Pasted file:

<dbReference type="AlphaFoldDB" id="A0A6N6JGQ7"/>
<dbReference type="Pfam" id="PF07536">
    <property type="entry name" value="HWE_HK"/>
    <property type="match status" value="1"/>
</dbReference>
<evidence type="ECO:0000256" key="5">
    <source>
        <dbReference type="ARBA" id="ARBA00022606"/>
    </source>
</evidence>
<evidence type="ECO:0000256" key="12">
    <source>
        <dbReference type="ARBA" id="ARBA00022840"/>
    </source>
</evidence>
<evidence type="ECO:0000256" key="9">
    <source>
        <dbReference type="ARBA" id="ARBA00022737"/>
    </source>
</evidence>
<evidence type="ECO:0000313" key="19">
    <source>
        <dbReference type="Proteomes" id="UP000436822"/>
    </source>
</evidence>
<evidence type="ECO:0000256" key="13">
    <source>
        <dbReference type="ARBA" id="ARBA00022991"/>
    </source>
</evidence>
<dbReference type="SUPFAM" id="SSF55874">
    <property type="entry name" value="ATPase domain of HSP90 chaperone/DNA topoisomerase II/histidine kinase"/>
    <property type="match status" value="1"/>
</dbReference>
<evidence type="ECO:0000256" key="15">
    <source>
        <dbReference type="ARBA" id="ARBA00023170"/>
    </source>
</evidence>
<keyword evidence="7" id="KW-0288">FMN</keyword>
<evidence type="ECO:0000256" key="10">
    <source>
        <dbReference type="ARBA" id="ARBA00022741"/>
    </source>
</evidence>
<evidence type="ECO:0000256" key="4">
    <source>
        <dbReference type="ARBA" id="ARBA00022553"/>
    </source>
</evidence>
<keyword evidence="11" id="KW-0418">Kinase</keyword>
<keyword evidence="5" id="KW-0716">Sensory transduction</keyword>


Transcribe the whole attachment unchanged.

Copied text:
<dbReference type="AlphaFoldDB" id="A0A6N6JGQ7"/>
<dbReference type="Pfam" id="PF07536">
    <property type="entry name" value="HWE_HK"/>
    <property type="match status" value="1"/>
</dbReference>
<evidence type="ECO:0000256" key="5">
    <source>
        <dbReference type="ARBA" id="ARBA00022606"/>
    </source>
</evidence>
<evidence type="ECO:0000256" key="12">
    <source>
        <dbReference type="ARBA" id="ARBA00022840"/>
    </source>
</evidence>
<evidence type="ECO:0000256" key="9">
    <source>
        <dbReference type="ARBA" id="ARBA00022737"/>
    </source>
</evidence>
<evidence type="ECO:0000313" key="19">
    <source>
        <dbReference type="Proteomes" id="UP000436822"/>
    </source>
</evidence>
<evidence type="ECO:0000256" key="13">
    <source>
        <dbReference type="ARBA" id="ARBA00022991"/>
    </source>
</evidence>
<dbReference type="SUPFAM" id="SSF55874">
    <property type="entry name" value="ATPase domain of HSP90 chaperone/DNA topoisomerase II/histidine kinase"/>
    <property type="match status" value="1"/>
</dbReference>
<evidence type="ECO:0000256" key="15">
    <source>
        <dbReference type="ARBA" id="ARBA00023170"/>
    </source>
</evidence>
<keyword evidence="7" id="KW-0288">FMN</keyword>
<evidence type="ECO:0000256" key="10">
    <source>
        <dbReference type="ARBA" id="ARBA00022741"/>
    </source>
</evidence>
<evidence type="ECO:0000256" key="4">
    <source>
        <dbReference type="ARBA" id="ARBA00022553"/>
    </source>
</evidence>
<keyword evidence="11" id="KW-0418">Kinase</keyword>
<keyword evidence="5" id="KW-0716">Sensory transduction</keyword>